Malami said as part of efforts to make the judiciary truly independent, President Muhammadu Buhari has assented to the constitutional amendment, which now makes monies due to the judiciary in the annual budget to be paid directly to the Heads of courts as part of efforts to answer the needs of the judiciary.
Executive, Judiciary At War Over Judges’ Vacation
Meanwhile, the executive and the legislative arms of government yesterday engaged in a verbal war over the propriety or otherwise of the two-month annual vacation embarked on by judges.
The executive urged the Chief Justice of Nigeria (CJN), Justice Walter Onnoghen to review the judges’ two-month annual vacation, saying it is hurting justice delivery system in the country.
But the CJN disagreed with the Attorney General of the federation and the Minister of Justice, Abubakar Malami (SAN) who stated the federal government’s position.
Onnoghen said lawyers who ordinarily don’t go on holiday on their own except when judges proceeded on vacations would also be affected, adding that some of the lawyers were dropping dead frequently until the vacation system was introduced.
In his speech delivered on his behalf by the Solicitor General of the Federation, Dayo Akpata, AGF Malami urged the judiciary to take a second look at the current system of its annual vacation, saying it is anachronistic to quick dispensation of cases in courts.
Speaking at the Special Session of the Supreme Court to mark the beginning of the 2018/2019 Legal Year as well as the swearing-in of newly appointed SANs at the Supreme Court Complex, Malami insisted that the current judges’ annual vacation system does not only lead to total shutting down of the entire judicial arm but also contributes to delay of cases in the courts.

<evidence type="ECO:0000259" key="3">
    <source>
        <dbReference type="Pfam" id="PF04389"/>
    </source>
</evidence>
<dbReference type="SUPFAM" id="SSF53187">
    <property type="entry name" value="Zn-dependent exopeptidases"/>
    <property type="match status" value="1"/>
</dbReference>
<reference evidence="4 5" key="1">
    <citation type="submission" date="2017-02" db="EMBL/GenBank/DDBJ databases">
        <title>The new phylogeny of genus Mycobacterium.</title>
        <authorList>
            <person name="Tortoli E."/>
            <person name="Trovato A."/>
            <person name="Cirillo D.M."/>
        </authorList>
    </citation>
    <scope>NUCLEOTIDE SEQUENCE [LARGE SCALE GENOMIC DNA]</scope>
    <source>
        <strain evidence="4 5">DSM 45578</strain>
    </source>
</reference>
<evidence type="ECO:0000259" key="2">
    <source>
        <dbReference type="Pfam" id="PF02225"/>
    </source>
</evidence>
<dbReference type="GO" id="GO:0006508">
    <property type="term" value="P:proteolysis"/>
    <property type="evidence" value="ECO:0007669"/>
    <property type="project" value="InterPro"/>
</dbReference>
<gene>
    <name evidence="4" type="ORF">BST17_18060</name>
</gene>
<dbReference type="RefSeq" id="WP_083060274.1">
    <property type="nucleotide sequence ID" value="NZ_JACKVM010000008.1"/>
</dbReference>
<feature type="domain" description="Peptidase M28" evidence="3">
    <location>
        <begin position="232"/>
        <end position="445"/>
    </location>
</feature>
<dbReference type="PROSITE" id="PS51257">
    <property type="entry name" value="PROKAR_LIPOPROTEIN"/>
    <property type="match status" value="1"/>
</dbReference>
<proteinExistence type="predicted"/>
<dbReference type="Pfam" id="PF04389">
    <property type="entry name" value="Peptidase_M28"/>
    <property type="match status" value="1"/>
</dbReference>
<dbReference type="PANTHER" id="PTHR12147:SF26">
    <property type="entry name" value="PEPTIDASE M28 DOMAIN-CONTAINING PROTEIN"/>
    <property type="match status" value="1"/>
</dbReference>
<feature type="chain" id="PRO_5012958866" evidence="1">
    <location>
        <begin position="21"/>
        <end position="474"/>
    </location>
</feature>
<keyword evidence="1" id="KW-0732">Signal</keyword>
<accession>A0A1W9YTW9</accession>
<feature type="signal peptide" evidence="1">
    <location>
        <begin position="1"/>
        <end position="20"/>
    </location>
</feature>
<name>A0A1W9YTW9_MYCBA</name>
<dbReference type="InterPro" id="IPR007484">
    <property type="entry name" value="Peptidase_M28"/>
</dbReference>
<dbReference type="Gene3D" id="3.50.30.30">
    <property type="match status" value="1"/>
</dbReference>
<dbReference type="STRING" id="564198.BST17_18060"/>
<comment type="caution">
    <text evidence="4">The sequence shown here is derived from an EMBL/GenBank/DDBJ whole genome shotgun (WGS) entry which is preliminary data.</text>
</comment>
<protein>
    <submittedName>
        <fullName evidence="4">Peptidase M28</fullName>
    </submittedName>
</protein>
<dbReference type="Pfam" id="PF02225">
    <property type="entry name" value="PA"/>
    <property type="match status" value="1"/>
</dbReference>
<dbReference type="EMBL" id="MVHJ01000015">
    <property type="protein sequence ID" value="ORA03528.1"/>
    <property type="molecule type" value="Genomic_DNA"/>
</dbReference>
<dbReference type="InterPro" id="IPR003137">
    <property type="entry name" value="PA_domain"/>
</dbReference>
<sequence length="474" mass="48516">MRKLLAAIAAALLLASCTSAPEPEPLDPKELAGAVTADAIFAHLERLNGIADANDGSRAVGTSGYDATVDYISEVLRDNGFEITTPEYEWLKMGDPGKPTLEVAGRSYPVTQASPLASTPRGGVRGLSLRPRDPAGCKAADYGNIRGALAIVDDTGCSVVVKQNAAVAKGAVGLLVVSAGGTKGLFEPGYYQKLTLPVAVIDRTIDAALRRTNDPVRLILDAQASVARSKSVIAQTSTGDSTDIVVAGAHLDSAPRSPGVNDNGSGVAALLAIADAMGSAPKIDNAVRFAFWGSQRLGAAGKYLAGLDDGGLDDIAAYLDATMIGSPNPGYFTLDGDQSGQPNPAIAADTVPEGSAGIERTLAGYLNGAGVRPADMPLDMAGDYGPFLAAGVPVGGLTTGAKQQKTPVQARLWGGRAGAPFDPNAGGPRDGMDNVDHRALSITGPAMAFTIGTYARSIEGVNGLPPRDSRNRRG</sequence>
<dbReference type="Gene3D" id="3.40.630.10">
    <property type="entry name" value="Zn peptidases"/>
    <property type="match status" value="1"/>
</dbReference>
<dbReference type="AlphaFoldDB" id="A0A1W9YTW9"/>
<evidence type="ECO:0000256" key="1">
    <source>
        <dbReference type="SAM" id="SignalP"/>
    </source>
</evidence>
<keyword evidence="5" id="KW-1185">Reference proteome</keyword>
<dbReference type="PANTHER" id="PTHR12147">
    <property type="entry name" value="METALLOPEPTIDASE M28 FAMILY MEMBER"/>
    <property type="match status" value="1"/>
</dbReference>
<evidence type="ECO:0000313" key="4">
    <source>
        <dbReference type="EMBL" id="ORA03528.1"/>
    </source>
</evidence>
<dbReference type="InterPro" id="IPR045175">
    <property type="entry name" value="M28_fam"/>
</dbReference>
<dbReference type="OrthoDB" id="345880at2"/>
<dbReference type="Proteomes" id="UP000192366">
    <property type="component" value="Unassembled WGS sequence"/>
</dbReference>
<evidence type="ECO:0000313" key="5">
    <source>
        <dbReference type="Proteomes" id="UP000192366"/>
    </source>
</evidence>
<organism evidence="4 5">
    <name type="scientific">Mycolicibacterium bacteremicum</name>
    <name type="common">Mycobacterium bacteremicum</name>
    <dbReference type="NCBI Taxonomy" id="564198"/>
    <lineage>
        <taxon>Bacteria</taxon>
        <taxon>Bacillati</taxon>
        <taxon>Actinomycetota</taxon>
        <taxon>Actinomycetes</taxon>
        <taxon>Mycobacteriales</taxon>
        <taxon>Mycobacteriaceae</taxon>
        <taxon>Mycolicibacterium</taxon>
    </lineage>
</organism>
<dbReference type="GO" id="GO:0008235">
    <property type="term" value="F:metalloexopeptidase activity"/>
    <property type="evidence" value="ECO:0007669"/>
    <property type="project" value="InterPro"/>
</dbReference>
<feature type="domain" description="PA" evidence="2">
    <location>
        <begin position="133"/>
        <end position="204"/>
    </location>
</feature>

He said the judges should not be mindful of the fact that they equally enjoy other holidays in the society, which further causes delay of cases in court.
Malami urged the CJN to take a cursory look at the way judges’ vacations are staggered in other jurisdictions or climes, saying that of Nigeria need to be reviewed in order to mitigate the ordeal of litigants in court.
He sated: “Permit me at this stage to respectively proffer the suggestion that it may be time for our judiciary to take a second look at the current system of its annual vacation.
“While the practice of a two months-plus Annual Vacation is historical and has become part of our judicial system, it would appear that several litigants and persons outside the legal system increasingly see this practice as a contributory factor to the delay of cases in our courts.
“In their estimation, it amounts to practically shutting down the entire judicial arm for such a long time, every year, in addition to the other public holidays which are also applicable to the judiciary.